KAMPALA (Reuters) – More than a dozen Ugandan media outlets said on Tuesday that they will reassign senior journalists in response to government complaints over coverage of opposition lawmaker and pop star Bobi Wine, prompting criticism that media freedoms are under attack.
Rights activists and a journalists union criticized the decision, saying caving in to demands by the government regulator Uganda Communications Commission (UCC) further weakens the media in a country where journalists already face frequent intimidation and harassment.
“The bosses have surrendered to UCC, UCC is going to control them … we are disappointed,” Moses Bayola, general secretary of the Uganda Journalists Association, told Reuters.
Wine, who has enthralled his youthful support base through a mix of populist protests and lyrics condemning corruption and declining living standards, intends to challenge President Yoweri Museveni in the 2021 elections.
Museveni, 74, has been in power since 1986. Opposition and some rights activists say he has grown authoritarian, citing frequent tear-gassing of opposition rallies, jailing of activists and harassment of independent media.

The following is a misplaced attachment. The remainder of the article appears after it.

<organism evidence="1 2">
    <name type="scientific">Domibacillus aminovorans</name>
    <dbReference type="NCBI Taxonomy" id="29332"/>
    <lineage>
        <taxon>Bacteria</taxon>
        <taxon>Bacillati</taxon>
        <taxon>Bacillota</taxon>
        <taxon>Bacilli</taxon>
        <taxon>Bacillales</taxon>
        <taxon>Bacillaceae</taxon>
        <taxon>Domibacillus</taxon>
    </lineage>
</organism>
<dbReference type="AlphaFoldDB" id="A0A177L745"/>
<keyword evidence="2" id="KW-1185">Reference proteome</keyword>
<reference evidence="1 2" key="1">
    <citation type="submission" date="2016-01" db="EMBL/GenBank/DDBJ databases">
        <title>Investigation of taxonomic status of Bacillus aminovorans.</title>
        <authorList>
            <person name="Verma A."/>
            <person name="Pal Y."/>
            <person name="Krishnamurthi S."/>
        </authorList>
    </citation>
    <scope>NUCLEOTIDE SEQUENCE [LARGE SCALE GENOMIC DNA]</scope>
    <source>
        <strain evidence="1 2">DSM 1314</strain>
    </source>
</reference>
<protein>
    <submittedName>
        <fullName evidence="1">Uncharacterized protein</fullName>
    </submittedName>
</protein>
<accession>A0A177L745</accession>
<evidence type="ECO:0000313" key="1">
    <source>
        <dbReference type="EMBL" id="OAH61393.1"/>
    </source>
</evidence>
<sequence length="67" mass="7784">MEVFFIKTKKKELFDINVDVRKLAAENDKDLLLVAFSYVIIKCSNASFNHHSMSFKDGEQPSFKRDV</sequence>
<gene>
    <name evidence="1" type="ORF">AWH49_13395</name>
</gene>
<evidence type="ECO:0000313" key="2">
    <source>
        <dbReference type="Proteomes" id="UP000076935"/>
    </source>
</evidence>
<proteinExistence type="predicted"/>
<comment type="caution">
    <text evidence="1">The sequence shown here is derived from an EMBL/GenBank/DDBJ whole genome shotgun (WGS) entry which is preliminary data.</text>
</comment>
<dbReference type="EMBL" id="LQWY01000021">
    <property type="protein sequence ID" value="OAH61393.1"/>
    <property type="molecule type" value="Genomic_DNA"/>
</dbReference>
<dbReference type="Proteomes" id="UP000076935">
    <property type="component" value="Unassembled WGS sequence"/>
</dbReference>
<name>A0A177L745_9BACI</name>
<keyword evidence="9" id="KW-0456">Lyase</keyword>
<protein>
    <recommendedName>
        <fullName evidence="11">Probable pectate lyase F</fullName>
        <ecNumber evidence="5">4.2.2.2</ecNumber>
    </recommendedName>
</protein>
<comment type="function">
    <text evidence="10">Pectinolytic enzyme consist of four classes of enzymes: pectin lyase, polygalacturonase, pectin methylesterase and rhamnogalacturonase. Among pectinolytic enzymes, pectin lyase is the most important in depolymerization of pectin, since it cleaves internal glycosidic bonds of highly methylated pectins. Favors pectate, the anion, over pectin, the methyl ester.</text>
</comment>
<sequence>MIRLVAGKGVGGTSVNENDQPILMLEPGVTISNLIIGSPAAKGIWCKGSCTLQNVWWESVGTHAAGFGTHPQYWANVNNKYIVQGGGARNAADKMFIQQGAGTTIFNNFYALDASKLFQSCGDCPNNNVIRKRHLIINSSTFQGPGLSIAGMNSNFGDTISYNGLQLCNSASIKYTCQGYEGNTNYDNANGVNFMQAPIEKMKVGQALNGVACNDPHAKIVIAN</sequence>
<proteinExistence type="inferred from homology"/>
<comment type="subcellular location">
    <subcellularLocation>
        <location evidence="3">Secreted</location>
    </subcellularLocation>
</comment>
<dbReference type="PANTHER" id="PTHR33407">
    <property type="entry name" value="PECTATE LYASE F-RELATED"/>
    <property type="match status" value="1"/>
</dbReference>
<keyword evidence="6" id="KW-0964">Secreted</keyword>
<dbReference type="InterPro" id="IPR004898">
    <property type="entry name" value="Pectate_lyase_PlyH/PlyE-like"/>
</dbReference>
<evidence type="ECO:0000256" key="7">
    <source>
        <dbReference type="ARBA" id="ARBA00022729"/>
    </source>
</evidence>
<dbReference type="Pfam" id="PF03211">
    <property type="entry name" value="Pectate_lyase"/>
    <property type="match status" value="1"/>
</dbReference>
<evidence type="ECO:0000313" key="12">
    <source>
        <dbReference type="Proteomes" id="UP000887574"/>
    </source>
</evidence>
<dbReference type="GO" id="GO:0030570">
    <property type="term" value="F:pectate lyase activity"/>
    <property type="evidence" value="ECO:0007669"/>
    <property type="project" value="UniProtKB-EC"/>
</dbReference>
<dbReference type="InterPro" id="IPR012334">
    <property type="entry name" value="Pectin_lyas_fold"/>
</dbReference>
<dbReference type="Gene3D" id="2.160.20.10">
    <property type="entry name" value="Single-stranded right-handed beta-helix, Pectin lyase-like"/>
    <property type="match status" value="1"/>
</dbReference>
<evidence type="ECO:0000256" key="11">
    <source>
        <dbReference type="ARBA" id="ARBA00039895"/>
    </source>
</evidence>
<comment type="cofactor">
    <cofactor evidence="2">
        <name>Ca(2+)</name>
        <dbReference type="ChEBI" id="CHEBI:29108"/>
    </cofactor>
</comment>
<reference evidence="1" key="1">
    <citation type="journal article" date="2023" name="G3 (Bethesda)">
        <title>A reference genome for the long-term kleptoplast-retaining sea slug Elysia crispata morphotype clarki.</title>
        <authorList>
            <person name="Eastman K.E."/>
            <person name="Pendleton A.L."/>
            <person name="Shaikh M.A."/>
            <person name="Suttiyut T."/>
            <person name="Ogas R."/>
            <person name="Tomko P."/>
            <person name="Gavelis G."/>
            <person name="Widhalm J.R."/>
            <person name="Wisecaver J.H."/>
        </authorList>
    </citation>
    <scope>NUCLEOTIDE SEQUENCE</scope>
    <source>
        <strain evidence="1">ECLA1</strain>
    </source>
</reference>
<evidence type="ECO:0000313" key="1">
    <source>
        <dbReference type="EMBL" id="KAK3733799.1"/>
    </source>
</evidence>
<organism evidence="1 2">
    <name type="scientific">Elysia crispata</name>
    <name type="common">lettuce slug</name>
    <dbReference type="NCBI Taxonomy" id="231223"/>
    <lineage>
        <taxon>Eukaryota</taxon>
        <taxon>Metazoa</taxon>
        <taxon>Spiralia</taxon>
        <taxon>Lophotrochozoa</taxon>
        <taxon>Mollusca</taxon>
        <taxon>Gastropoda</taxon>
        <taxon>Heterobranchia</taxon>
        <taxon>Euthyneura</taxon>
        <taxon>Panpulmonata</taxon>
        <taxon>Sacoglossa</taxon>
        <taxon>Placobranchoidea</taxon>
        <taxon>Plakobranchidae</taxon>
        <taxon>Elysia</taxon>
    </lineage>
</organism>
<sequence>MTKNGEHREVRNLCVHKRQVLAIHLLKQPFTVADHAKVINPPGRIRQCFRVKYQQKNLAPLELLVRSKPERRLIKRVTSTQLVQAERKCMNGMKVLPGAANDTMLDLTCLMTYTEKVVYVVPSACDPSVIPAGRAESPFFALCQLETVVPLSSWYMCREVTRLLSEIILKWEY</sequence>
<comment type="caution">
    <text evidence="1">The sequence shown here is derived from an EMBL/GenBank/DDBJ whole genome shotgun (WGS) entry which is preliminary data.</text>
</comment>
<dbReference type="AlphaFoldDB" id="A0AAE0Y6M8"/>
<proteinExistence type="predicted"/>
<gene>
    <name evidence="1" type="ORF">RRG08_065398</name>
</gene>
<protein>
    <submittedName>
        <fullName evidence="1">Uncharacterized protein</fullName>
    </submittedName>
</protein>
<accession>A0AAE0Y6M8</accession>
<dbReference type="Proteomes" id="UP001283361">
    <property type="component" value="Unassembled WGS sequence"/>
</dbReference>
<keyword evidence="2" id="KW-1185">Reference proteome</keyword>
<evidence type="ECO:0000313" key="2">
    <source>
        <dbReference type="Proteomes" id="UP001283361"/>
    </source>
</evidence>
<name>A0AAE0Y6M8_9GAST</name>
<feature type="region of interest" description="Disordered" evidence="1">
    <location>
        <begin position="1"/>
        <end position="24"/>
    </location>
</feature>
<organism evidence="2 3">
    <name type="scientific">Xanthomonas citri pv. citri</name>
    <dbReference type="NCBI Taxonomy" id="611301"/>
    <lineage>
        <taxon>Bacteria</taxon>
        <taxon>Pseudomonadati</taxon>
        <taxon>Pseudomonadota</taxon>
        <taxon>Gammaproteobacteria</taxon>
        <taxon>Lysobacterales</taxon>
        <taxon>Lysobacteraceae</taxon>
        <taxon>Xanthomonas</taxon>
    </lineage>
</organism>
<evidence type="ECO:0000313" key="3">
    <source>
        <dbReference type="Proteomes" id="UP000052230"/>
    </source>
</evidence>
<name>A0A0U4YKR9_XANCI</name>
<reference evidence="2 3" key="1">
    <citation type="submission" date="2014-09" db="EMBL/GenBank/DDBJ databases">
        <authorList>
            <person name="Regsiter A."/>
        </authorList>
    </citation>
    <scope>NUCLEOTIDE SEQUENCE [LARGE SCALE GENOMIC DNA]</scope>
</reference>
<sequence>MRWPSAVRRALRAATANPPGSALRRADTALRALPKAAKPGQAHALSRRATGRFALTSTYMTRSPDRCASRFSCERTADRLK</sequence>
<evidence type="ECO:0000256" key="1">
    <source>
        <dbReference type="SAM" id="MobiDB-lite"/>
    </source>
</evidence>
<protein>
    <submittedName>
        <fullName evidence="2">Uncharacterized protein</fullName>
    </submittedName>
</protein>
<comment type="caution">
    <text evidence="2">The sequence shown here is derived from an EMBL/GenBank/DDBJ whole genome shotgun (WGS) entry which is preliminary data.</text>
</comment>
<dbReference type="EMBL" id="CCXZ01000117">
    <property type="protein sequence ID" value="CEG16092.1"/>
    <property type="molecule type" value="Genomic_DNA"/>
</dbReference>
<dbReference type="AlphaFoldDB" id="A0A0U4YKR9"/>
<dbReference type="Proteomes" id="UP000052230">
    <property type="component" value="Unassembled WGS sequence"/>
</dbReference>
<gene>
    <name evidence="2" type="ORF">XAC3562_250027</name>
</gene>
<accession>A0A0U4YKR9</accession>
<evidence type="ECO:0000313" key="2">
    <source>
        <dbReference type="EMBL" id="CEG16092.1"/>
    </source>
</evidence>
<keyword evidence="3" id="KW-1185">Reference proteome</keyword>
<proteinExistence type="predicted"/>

Wine, 37 and universally referred to by his stage name rather than his given name of Robert Kyagulanyi, was jailed last week for two days over protests he led about a tax on the use of social media.
He was freed on bail but government regulator the Uganda Communications Commission (UCC) ordered the suspension of more than 30 journalists at 13 TV and radio stations after the media outlets carried live footage of Wine’s arrest and protests by his supporters.
Diplomats criticized the suspension and media outlets requested a meeting with the government, which took place Tuesday.
At the end of the meeting, it was agreed the suspension would be lifted if the journalists moved roles, Johnson Omolo, general manager at privately-owned NTV Uganda, told Reuters.
The head of the commission confirmed the deal.
Omolo said the station’s news manager, program manager and news producer would be reassigned to other duties.
“I think that’s a positive step towards harmonizing our relationship with the regulator especially at the time when we are going into elections, when the media will be under a lot of pressure for balanced reporting and coverage,” he said, referring to Tuesday’s deal.
The station, owned by Kenya’s Nation Media Group is one of the outlets that the commission demanded suspend staff last week.
NTV Uganda and NBS TV, also targeted by the commission, are Uganda’s largest independent broadcasters.
The commission’s executive director, Godfrey Mutabazi, told Reuters the journalists would be reassigned until the commission finishes an investigation into alleged violations of broadcasting rules that prohibit the publication of material that might incite violence, hatred, obscenity or inflame sectarianism.